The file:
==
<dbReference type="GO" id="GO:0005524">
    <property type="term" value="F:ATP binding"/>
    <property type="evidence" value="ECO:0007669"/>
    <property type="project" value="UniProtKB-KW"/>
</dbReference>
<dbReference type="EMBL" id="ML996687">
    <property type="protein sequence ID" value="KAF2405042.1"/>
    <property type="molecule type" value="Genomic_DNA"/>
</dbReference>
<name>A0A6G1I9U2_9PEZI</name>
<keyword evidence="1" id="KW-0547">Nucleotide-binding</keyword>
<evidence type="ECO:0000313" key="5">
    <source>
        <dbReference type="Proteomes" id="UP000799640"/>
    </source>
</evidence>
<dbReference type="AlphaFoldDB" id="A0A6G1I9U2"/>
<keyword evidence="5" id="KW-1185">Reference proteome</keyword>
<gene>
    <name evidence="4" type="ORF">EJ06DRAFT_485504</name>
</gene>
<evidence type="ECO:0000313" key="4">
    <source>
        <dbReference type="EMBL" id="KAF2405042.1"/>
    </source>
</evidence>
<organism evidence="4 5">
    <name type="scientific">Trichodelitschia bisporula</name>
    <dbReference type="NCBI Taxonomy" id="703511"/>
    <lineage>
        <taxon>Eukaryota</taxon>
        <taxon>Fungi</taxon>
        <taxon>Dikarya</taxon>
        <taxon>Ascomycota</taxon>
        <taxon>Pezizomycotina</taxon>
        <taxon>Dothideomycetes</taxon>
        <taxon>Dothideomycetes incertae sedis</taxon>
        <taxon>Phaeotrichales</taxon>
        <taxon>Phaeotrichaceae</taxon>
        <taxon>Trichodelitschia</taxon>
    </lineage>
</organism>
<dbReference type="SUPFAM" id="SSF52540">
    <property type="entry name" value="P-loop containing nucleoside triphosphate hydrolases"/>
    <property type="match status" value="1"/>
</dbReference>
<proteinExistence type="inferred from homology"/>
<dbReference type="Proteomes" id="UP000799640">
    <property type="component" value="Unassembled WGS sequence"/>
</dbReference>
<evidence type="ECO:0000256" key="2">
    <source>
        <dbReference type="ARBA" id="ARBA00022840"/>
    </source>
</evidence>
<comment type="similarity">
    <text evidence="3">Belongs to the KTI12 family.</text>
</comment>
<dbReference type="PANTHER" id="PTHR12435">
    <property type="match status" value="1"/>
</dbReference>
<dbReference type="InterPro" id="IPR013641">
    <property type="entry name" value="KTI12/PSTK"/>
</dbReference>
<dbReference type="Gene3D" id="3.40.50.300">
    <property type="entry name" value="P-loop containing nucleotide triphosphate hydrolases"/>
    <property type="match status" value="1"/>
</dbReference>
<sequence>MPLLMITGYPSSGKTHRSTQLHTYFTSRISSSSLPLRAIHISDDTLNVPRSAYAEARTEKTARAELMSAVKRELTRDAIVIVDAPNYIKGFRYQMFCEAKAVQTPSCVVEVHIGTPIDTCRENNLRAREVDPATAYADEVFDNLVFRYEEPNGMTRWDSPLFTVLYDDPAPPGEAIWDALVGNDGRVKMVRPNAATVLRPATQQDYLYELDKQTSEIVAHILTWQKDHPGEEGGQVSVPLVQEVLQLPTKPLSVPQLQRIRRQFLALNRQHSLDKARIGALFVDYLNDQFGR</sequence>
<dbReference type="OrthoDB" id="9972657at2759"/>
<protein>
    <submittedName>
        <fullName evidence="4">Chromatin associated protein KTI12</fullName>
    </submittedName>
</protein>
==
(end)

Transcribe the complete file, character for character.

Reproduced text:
<dbReference type="GO" id="GO:0005524">
    <property type="term" value="F:ATP binding"/>
    <property type="evidence" value="ECO:0007669"/>
    <property type="project" value="UniProtKB-KW"/>
</dbReference>
<dbReference type="EMBL" id="ML996687">
    <property type="protein sequence ID" value="KAF2405042.1"/>
    <property type="molecule type" value="Genomic_DNA"/>
</dbReference>
<name>A0A6G1I9U2_9PEZI</name>
<keyword evidence="1" id="KW-0547">Nucleotide-binding</keyword>
<evidence type="ECO:0000313" key="5">
    <source>
        <dbReference type="Proteomes" id="UP000799640"/>
    </source>
</evidence>
<dbReference type="AlphaFoldDB" id="A0A6G1I9U2"/>
<keyword evidence="5" id="KW-1185">Reference proteome</keyword>
<gene>
    <name evidence="4" type="ORF">EJ06DRAFT_485504</name>
</gene>
<evidence type="ECO:0000313" key="4">
    <source>
        <dbReference type="EMBL" id="KAF2405042.1"/>
    </source>
</evidence>
<organism evidence="4 5">
    <name type="scientific">Trichodelitschia bisporula</name>
    <dbReference type="NCBI Taxonomy" id="703511"/>
    <lineage>
        <taxon>Eukaryota</taxon>
        <taxon>Fungi</taxon>
        <taxon>Dikarya</taxon>
        <taxon>Ascomycota</taxon>
        <taxon>Pezizomycotina</taxon>
        <taxon>Dothideomycetes</taxon>
        <taxon>Dothideomycetes incertae sedis</taxon>
        <taxon>Phaeotrichales</taxon>
        <taxon>Phaeotrichaceae</taxon>
        <taxon>Trichodelitschia</taxon>
    </lineage>
</organism>
<dbReference type="SUPFAM" id="SSF52540">
    <property type="entry name" value="P-loop containing nucleoside triphosphate hydrolases"/>
    <property type="match status" value="1"/>
</dbReference>
<proteinExistence type="inferred from homology"/>
<dbReference type="Proteomes" id="UP000799640">
    <property type="component" value="Unassembled WGS sequence"/>
</dbReference>
<evidence type="ECO:0000256" key="2">
    <source>
        <dbReference type="ARBA" id="ARBA00022840"/>
    </source>
</evidence>
<comment type="similarity">
    <text evidence="3">Belongs to the KTI12 family.</text>
</comment>
<dbReference type="PANTHER" id="PTHR12435">
    <property type="match status" value="1"/>
</dbReference>
<dbReference type="InterPro" id="IPR013641">
    <property type="entry name" value="KTI12/PSTK"/>
</dbReference>
<dbReference type="Gene3D" id="3.40.50.300">
    <property type="entry name" value="P-loop containing nucleotide triphosphate hydrolases"/>
    <property type="match status" value="1"/>
</dbReference>
<sequence>MPLLMITGYPSSGKTHRSTQLHTYFTSRISSSSLPLRAIHISDDTLNVPRSAYAEARTEKTARAELMSAVKRELTRDAIVIVDAPNYIKGFRYQMFCEAKAVQTPSCVVEVHIGTPIDTCRENNLRAREVDPATAYADEVFDNLVFRYEEPNGMTRWDSPLFTVLYDDPAPPGEAIWDALVGNDGRVKMVRPNAATVLRPATQQDYLYELDKQTSEIVAHILTWQKDHPGEEGGQVSVPLVQEVLQLPTKPLSVPQLQRIRRQFLALNRQHSLDKARIGALFVDYLNDQFGR</sequence>
<dbReference type="OrthoDB" id="9972657at2759"/>
<protein>
    <submittedName>
        <fullName evidence="4">Chromatin associated protein KTI12</fullName>
    </submittedName>
</protein>